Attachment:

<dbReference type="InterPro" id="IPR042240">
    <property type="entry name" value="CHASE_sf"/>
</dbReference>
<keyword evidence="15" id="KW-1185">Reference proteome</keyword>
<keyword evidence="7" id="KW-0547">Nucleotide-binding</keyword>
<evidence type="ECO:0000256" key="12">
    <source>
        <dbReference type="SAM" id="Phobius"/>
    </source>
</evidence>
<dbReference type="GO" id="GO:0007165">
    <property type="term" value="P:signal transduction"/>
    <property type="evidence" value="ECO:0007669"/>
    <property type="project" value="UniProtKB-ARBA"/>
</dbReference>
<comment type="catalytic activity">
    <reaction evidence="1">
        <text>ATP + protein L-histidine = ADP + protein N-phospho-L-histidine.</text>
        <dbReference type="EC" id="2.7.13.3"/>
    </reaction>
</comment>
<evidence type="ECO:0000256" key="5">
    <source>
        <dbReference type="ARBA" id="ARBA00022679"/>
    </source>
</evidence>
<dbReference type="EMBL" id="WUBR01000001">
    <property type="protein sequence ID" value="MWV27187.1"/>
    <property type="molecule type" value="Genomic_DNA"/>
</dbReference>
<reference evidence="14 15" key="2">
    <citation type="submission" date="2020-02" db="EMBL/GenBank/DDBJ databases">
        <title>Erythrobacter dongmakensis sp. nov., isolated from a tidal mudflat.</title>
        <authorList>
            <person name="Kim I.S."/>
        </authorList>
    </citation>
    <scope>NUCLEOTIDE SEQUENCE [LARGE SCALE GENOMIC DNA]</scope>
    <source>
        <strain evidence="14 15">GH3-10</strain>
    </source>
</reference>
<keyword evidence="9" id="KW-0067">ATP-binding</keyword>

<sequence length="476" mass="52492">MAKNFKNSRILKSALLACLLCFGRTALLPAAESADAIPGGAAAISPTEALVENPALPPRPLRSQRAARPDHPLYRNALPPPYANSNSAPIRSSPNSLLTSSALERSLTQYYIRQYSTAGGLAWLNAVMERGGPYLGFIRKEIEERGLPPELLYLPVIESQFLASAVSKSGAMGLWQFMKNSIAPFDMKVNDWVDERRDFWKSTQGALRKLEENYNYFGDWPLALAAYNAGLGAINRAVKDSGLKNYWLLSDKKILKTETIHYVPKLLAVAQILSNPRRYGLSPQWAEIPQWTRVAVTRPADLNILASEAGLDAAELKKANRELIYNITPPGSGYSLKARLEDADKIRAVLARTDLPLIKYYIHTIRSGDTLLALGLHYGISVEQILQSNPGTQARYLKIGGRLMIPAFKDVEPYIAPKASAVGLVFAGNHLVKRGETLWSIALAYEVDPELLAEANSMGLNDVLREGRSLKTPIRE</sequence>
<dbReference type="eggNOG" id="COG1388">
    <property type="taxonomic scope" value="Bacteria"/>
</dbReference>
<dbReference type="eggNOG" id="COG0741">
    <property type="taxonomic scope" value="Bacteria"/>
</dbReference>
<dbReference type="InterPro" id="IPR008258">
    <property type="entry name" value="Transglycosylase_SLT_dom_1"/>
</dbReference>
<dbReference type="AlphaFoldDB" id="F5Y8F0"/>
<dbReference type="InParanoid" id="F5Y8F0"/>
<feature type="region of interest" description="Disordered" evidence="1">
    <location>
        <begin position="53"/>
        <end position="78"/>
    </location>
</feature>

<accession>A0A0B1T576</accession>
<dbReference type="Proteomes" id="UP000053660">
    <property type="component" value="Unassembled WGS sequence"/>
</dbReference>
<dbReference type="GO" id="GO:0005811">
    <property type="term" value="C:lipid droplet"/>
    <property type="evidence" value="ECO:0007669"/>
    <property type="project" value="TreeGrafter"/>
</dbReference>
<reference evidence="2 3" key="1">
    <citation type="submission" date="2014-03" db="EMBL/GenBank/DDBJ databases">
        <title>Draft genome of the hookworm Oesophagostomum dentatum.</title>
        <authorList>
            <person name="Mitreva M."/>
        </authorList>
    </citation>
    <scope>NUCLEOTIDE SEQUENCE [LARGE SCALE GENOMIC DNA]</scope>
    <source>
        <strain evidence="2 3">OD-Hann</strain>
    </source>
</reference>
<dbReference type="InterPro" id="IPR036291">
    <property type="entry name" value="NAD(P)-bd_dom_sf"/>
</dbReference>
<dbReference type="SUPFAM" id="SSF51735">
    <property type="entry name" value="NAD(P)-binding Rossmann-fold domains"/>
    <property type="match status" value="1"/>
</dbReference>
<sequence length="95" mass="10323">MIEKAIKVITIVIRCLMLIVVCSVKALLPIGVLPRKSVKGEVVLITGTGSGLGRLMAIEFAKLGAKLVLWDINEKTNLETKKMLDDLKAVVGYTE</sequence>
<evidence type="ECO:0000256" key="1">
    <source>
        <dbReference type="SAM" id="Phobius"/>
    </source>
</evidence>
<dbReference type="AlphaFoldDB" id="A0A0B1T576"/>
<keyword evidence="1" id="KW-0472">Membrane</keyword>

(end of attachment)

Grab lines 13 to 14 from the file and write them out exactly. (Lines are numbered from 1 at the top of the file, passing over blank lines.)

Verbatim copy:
    <property type="evidence" value="ECO:0007669"/>
    <property type="project" value="UniProtKB-ARBA"/>